This diet is recommended to be followed for at least ten days or even up to 40 days. It has been suggested that this regime can be repeated three to four times in a year and will still be effective. The basis of this diet is the intake of only citrus fruits that contain vitamin C but might put you at the risk of malnutrition due to a lack of various nutrients that is gotten from other sources.
As far as the concept detoxification is concerned, medical experts argues that the capacity of the body to detoxify will be greatly reduced due to lack of essential nutrients such as those that you can get from other foodstuffs.
Losing weight and maintaining that weight loss is a matter of watching what you eat and doing more exercise than before. But often dieters struggle to stick to their weight loss program without a little support and that’s where a new smartphone app is stepping in. The NHS in the UK has set up My Meal Mate, an app that allows dieters to monitor their exercise and food intake, and a trial shows that the app is helping them lose weight and keep that weight off. My Meal Mate can be downloaded from the NHS Choices website for free. It sets a weight loss target for the user and sends a text message weekly to update the user on their progress. A trial run by Leeds University’s School of Food Science & Nutrition involved 128 slimmers who were split into three groups to monitor their food intake and weight loss over a six-month period. Group one used the My Meal Mate app; group two used an online diary; and group three used a paper diary. The slimmers who used the app lost an average of 10lbs while the dieters using the other forms of a diary lost 6.5lbs on average over the same period. The app was used on average every other day during the trial while those using the paper diary only wrote in it on average once a week. Obesity is a growing health problem in the developed world – in the UK, it is estimated that the annual cost of treating obese and overweight people for the related health conditions is £1.5billion. The Leeds trial demonstrates that the latest technology can be put to good use in helping people shed the pounds. Calorie counting can be done more effectively using the smartphone app while keeping a food diary that can be updated in a few keystrokes allows users to track their food intake quickly. My Meal Mate can be downloaded for Android smartphones from NHS Choices.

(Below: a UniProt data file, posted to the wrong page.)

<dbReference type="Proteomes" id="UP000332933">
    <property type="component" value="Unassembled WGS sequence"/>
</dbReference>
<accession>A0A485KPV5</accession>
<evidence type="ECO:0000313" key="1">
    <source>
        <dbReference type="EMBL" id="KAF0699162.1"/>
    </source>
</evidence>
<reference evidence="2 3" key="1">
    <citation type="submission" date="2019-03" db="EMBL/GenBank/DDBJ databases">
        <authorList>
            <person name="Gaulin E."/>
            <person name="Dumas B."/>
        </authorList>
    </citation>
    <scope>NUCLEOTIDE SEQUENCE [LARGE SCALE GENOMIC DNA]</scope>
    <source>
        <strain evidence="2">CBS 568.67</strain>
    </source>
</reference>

Coconut water is one of the most undervalued food stuffs on the earth, even by those who are very in tune with their diet and nutrition. It is actually one of the most important and useful super foods that there is, as well as being a naturally refreshing drink. Consumed all over the world, coconut water is absolutely packed full of benefits for your wellness. Second only to water itself, water is one of the most pure liquids known to man, and a regular intake is essential for your wellbeing. Naturally refreshing, coconut water is a great drink for a summer’s day, as it is filled with electrolytes, which the body often uses through perspiration in warmer weather. This includes potassium, which is essential for the function of the human body, and so a simple drink can help to replenish stores and make you feel better than any energy drink, fruit juice or soda. Unlike most drinks on the market, it is pure and natural, containing absolutely no additives and preservatives. Many drinks also include artificial sweeteners, but coconut water is naturally sweet without the need to resort to any of these chemicals. Coconut water can also be a natural weight loss aid, as it is a nourishing drink that allows people to feel full for longer, but is actually low in fat, chlorides and cholesterol. Diabetics may be particularly interested in trying coconut water, as it is naturally sweet but contains no sugar, and also contains many of the nutrients that actually help diabetics to keep their sugar levels under control. Drinking coconut water can also help to ward off some health complaints, such as kidney stones, because it works as a natural diuretic and helps to improve urine output, keeping the kidneys working and flowing.